We used three Dell EMC PowerEdge R750 servers and one Dell EMC PowerEdge R74xd server for our testing; three ran the analytics applications using MemVerge Memory Machine and Hazelcast, while the fourth created and stored the test data.

Analytics Servers

Model Dell EMC PowerEdge R750
CPUs Dual Intel® Xeon® Gold 6330 processors @ 2GHz (Ice Lake)

28 cores each (56 total, 112 with Intel® Hyper-Threading technology)

DRAM 16 DIMMs of 64GB DRAM DDR4

1 TB per server

Intel Optane PMem 16 DIMMs of 128GB Intel Optane PMem DDR-T Interface

2 TB per server

Network Interface 10 GbE
Software MemVerge Memory Machine 1.2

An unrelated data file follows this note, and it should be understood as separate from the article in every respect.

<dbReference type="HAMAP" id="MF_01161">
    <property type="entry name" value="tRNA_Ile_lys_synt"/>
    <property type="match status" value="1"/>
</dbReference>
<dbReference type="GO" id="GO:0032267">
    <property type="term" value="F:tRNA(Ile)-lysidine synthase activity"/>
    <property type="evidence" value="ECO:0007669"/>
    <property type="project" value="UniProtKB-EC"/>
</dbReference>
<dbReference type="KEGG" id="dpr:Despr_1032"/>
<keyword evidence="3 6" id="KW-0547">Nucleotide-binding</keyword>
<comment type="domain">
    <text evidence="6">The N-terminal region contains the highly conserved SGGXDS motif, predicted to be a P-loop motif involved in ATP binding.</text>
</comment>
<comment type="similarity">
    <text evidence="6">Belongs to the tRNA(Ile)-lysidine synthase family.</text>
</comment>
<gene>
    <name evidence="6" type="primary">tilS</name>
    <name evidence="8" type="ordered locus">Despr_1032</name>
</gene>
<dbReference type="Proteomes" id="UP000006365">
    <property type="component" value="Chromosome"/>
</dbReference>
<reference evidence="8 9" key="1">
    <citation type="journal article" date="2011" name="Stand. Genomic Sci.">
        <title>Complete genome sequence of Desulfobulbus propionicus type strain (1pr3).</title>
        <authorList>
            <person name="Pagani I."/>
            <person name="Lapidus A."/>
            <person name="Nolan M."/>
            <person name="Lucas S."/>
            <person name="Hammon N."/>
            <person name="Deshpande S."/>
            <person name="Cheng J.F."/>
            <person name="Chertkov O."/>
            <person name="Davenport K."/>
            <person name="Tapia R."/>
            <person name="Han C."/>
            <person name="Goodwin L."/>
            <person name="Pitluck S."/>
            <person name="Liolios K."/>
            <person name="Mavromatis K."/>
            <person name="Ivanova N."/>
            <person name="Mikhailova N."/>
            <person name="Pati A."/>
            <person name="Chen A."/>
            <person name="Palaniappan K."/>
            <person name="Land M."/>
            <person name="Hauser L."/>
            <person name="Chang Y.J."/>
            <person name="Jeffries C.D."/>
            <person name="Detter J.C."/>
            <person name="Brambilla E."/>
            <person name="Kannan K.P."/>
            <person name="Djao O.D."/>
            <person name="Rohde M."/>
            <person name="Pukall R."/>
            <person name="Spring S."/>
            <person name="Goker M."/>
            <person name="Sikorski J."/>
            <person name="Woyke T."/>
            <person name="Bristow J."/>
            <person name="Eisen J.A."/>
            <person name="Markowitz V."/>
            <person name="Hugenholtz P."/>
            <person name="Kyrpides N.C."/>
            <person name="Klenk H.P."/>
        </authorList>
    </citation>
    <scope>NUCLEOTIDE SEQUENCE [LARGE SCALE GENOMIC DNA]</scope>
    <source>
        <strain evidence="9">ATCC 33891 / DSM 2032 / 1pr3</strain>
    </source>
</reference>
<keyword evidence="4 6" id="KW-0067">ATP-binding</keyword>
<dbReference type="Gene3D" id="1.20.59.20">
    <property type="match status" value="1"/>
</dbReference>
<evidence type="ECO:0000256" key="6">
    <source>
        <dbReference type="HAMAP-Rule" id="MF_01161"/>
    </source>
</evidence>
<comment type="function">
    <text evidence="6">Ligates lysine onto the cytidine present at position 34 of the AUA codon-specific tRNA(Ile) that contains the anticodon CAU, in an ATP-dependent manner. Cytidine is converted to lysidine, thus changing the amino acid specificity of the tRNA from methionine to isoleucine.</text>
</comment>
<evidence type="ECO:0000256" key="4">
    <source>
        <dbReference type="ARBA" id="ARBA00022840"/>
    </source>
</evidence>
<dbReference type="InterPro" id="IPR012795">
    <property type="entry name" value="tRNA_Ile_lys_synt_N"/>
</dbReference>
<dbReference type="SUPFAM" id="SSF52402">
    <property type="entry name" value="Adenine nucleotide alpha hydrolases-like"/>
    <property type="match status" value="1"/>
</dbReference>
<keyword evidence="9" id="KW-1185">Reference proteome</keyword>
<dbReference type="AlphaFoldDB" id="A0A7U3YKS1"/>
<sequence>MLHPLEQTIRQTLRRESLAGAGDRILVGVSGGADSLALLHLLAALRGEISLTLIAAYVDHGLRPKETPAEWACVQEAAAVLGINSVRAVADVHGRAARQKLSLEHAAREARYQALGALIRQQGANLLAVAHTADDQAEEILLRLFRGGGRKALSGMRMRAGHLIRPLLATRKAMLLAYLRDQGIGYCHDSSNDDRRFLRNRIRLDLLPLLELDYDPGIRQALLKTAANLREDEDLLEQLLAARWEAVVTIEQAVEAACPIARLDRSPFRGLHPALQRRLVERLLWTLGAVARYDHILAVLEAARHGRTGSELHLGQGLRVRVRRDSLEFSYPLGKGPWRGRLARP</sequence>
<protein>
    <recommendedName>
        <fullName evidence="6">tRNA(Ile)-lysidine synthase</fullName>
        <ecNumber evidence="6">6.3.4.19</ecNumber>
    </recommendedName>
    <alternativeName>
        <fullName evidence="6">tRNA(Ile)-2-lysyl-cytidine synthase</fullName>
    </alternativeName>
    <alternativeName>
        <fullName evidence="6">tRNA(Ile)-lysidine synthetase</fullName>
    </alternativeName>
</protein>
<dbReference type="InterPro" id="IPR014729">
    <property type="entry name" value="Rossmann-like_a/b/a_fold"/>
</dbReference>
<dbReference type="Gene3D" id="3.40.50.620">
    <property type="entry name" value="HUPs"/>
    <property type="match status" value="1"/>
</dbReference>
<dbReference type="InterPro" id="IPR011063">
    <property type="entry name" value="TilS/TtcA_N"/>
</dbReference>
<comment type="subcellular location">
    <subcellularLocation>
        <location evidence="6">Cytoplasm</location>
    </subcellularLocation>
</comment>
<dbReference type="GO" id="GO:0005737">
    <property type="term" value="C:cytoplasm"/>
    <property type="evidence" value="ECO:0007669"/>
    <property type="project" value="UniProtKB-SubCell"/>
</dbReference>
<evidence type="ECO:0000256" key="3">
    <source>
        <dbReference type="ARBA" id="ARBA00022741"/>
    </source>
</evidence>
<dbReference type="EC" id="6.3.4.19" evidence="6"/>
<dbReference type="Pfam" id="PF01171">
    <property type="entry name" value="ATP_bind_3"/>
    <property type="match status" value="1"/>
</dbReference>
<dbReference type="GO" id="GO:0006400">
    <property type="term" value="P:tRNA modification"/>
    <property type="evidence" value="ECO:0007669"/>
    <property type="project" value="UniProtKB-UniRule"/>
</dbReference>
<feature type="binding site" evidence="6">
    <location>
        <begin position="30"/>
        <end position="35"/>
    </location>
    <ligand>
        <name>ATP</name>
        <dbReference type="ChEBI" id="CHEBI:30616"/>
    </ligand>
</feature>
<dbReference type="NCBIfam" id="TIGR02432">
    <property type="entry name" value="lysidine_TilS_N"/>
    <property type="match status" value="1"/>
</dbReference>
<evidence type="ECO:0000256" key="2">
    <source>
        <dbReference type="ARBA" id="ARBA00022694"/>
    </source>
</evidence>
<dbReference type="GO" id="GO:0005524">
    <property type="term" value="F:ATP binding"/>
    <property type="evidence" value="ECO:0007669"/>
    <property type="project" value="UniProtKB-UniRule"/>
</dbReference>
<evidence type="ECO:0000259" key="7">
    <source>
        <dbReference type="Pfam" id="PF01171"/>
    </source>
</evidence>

Hazelcast Platform 5.0

Data Source Server

Model Dell EMC PowerEdge R740xd
CPUs Dual Intel® Xeon® Gold 6140 processors @ 2.3GHz (Skylake)

18 cores each (36 total; 72 with Intel® Hyper-Threading technology)

DRAM 12 DIMMs of 32GB DRAM DDR4 (384GB)

2 DIMMs of 16GB NVDIMM DDR4 (32GB)

Intel Optane PMem Not needed
Network Interface 10 GbE
Software Apache Kafka 2.8

Data generation tool supplied by Hazelcast

During our testing, we found that the amount of DRAM in the analytic servers could have been significantly smaller; while DRAM was mostly used by the operating system, the application primarily used Intel Optane PMem with only a small amount of DRAM. To optimize cost savings, an absolute minimum of DRAM on the server would be a reasonable configuration.

Test Results

We created approximately 5 billion records that were stored in Kafka to create the data source. The ingestion applications running on the three application servers were then started to ingest the data across the three Hazelcast instances (one Hazelcast server per Dell Technologies server).